We emphasize that the purpose of this award is to prevent First Reliance from profiting by its breach of fiduciary duty and not to compensate Parke for the delay in payment. See id. § 4.3(5), at 608 ("In its most important meaning, [accounting for profits] is a restitutionary remedy based upon avoiding unjust enrichment."); In re Leasing Consultants Inc., 592 F.2d 103, 107 (2d Cir.1979) ("[A]n equitable accounting is designed to prevent unjust enrichment by requiring the disgorgement of any benefits or profits received as a result of a fiduciary's breach of the duty of loyalty."). The fact that this equitable remedy produces the same damages that might be awarded in a breach of contract case at law is of no consequence. See Reich v. Cont'l Cas. Co., 33 F.3d 754, 756 (7th Cir.1994) (explaining that an accounting for profits of a fiduciary "if ordered would be ordered in a suit in equity, and the remedy thus would be equitable, while a suit seeking identical relief against a nonfiduciary would normally be a suit at law and the relief sought therefore legal").


In sum, we hold that an award of interest on wrongfully delayed benefits remains permissible under § 1132(a)(3)(B) after Knudson as a remedy for a breach of a fiduciary duty to a beneficiary. Thus, we affirm the district court's award of interest in the amount of $687.68.



The district court awarded Parke $96,448.77 for attorney's fees, which includes those fees incurred during First Reliance's internal administrative review process. First Reliance argues that ERISA does not permit the award of attorney's fees incurred during administrative review of a beneficiary's claim and that the overall award of over $96,000 was unreasonable in a situation where the actual damages were only $687.68.


The district court's award of attorney's fees under ERISA is ordinarily reviewed for abuse of discretion. Martin v. Arkansas Blue Cross & Blue Shield, 299 F.3d 966, 969 (8th Cir.2002). However, the question of whether ERISA permits the award of attorney's fees incurred during administrative proceedings is one of statutory interpretation, which we review de novo. See Ross v. Rail Car Am. Group Disability Income Plan, 285 F.3d 735, 741 (8th Cir.2002), cert. denied, 537 U.S. 885, 123 S.Ct. 118, 154 L.Ed.2d 144 (2002) (reviewing de novo the district court's interpretation of ERISA). Thus, we will review de novo the threshold question of whether ERISA permits recovery of attorney's fees incurred during the administrative review of a beneficiary's claim, then review the reasonableness of the award under an abuse of discretion standard.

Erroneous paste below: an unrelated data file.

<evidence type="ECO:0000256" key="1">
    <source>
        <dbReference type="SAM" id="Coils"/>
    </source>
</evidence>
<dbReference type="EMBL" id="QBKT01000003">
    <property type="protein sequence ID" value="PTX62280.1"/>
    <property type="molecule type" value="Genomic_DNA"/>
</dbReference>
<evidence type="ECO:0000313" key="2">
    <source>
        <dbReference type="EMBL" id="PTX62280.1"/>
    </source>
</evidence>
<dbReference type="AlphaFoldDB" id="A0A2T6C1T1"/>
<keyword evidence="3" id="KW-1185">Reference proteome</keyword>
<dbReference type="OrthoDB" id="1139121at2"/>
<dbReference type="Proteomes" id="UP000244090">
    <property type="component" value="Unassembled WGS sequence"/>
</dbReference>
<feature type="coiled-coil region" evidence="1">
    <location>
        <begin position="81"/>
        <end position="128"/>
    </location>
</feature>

ERISA contains a fee-shifting provision, 29 U.S.C. § 1132(g)(1), which states: "In any action under this subchapter (other than an action described in paragraph (2)) by a participant, beneficiary, or fiduciary, the court in its discretion may allow a reasonable attorney's fee and costs of action to either party." The question before us is whether the phrase "any action" refers only to formal judicial actions, or whether we should interpret it more broadly to encompass administrative proceedings that take place beforehand. Four circuits have considered this question, and all four have held that ERISA does not allow recovery of attorney's fees incurred during pre-litigation administrative proceedings. See Peterson v. Cont'l Cas. Co., 282 F.3d 112, 118-21 (2d Cir.2002); Rego v. Westvaco Corp., 319 F.3d 140, 149-50 (4th Cir.2003); Anderson v. Procter & Gamble Co., 220 F.3d 449, 452-56 (6th Cir.2000); Cann v. Carpenters' Pension Trust Fund, 989 F.2d 313, 315-17 (9th Cir.1993).


The district court disagreed with these holdings because it concluded they were at odds with two Supreme Court cases authorizing the award of attorney's fees for certain administrative proceedings even when the fee-shifting provisions of the relevant statutes referred only to "actions." See Pennsylvania v. Delaware Valley Citizens' Council for Clean Air, 478 U.S. 546, 106 S.Ct. 3088, 92 L.Ed.2d 439 (1986); Sullivan v. Hudson, 490 U.S. 877, 109 S.Ct. 2248, 104 L.Ed.2d 941 (1989). In Delaware Valley, the Court interpreted the phrase "any action" under the Clean Air Act broadly enough to permit the award of attorney's fees incurred during post-litigation administrative proceedings. 478 U.S. at 557-61, 106 S.Ct. 3088. Similarly, the Court in Sullivan held that the phrase "any civil action" in the Equal Access to Justice Act allowed the prevailing party to recover fees incurred during post-litigation administrative proceedings. 490 U.S. at 883-93, 109 S.Ct. 2248. Delaware Valley and Sullivan stopped far short of holding that the term "action" always should be interpreted to allow the award of fees for administrative proceedings. Instead, such an award is appropriate only "where administrative proceedings are intimately tied to the resolution of the judicial action and necessary to the attainment of the results Congress sought to promote by providing for fees...." Id. at 888, 109 S.Ct. 2248. See also New York Gaslight Club, Inc. v. Carey, 447 U.S. 54, 60-62, 100 S.Ct. 2024, 64 L.Ed.2d 723 (1980) (placing critical importance on Congress's use of the disjunctive "action or proceeding" in Title VII of the Civil Rights Act of 1964 in concluding that the prevailing party could recover fees incurred during state administrative proceedings).